Here are some notable quotes from Singapore's founding prime minister Lee Kuan Yew, who died Monday at the age of 91.
On Japan defeating colonial power Britain to occupy Singapore in 1942:
"The dark ages had descended on us. It was brutal, cruel. In looking back, I think it was the biggest single political education of my life because, for three and a half years, I saw the meaning of power and how power and politics and government went together, and I also understood how people trapped in a power situation responded because they had to live. One day the British were there, immovable, complete masters; next day, the Japanese, whom we derided, mocked as short, stunted people with short-sighted squint eyes."
After World War II when the British were trying to reestablish control:
"... the old mechanisms had gone and the old habits of obedience and respect (for the British) had also gone because people had seen them run away (from the Japanese) ... they packed up.
"We were supposed, the local population was supposed to panic when the bombs fell, but we found they panicked more than we did. So it was no longer the old relationship."
As a law student in Britain:
"Here in Singapore, you didn't come across the white man so much. He was in a superior position. But there you are (in Britain) in a superior position meeting white men and white women in an inferior position, socially, I mean. They have to serve you and so on in the shops. And I saw no reason why they should be governing me; they're not superior. I decided when I got back, I was going to put an end to this."
On opinion polls:
"I have never been overconcerned or obsessed with opinion polls or popularity polls. I think a leader who is, is a weak leader. If you are concerned with whether your rating will go up or down, then you are not a leader. You are just catching the wind ... you will go where the wind is blowing. And that's not what I am in this for."
As a leader and admirer of the 16th century Italian political philosopher Niccolo Machiavelli:
"Between being loved and being feared, I have always believed Machiavelli was right. If nobody is afraid of me, I'm meaningless."
On his iron-fisted governing style:
"Anybody who decides to take me on needs to put on knuckle-dusters. If you think you can hurt me more than I can hurt you, try. There is no way you can govern a Chinese society."
On his political opponents:
"If you are a troublemaker... it's our job to politically destroy you... Everybody knows that in my bag I have a hatchet, and a very sharp one. You take me on, I take my hatchet, we meet in the cul-de-sac."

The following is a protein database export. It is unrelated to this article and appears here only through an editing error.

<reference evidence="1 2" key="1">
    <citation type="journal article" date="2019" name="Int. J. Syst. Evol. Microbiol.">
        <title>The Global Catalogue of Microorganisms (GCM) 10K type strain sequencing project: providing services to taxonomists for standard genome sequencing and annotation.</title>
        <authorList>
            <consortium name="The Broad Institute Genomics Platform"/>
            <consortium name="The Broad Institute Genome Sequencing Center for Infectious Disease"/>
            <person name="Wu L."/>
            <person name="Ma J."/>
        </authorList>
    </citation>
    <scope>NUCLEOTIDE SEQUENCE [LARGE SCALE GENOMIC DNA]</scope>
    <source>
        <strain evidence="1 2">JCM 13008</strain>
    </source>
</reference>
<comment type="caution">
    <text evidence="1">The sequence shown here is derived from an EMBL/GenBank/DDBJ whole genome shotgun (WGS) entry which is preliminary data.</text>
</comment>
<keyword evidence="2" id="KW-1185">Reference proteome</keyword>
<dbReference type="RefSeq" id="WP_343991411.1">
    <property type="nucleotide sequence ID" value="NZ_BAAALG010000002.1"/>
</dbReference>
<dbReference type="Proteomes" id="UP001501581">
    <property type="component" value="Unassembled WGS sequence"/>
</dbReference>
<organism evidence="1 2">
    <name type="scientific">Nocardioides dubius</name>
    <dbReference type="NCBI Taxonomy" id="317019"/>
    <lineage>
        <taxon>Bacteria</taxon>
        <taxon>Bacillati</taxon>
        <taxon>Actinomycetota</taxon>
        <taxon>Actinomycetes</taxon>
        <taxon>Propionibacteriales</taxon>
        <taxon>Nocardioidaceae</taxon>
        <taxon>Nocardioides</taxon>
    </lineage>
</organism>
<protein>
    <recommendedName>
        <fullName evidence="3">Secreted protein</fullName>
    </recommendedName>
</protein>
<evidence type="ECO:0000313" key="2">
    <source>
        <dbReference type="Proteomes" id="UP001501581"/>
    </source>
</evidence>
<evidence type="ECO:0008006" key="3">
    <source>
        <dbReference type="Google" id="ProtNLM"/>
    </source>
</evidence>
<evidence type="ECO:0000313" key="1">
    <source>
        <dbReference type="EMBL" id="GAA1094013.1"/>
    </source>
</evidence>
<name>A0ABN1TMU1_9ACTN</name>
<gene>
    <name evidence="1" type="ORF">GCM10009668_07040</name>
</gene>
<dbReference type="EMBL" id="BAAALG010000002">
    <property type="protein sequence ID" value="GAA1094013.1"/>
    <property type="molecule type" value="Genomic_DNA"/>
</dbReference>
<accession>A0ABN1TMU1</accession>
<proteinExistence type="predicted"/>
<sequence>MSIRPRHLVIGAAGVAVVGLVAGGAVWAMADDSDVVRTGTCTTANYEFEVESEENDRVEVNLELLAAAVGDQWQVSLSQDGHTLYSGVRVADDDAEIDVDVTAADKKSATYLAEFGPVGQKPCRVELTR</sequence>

"You take a poll of any people. What is it they want? The right to write an editorial as you like? They want homes, medicine, jobs, schools."
"We have to lock up people, without trial, whether they are communists, whether they are language chauvinists, whether they are religious extremists. If you don't do that, the country would be in ruins."
On his policy of matching male and female university graduates to produce smart babies:
"If you don't include your women graduates in your breeding pool and leave them on the shelf, you would end up a more stupid society... So what happens? There will be less bright people to support dumb people in the next generation. That's a problem."
On criticisms over the high pay of cabinet ministers and senior civil servants:
"You know, the cure for all this talk is really a good dose of incompetent government. You get that alternative and you'll never put Singapore together again: Humpty Dumpty cannot be put together again... and your asset values will be in peril, your security will be at risk and our women will become maids in other people's countries, foreign workers."
"I wouldn't call myself an atheist. I neither deny nor accept that there is a God. So I do not laugh at people who believe in God. But I do not necessarily believe in God -- nor deny that there could be one."
On his wife of 63 years, Kwa Geok Choo, who died in October 2010:
"Without her, I would be a different man, with a different life... I should find solace in her 89 years of a life well lived. But at this moment of the final parting, my heart is heavy with sorrow and grief."
"There is an end to everything and I want mine to come as quickly and painlessly as possible, not with me incapacitated, half in coma in bed and with a tube going into my nostrils and down to my stomach."
On rising up from his grave if something goes wrong in Singapore:
"Even from my sickbed, even if you are going to lower me to the grave and I feel that something is going wrong, I will get up."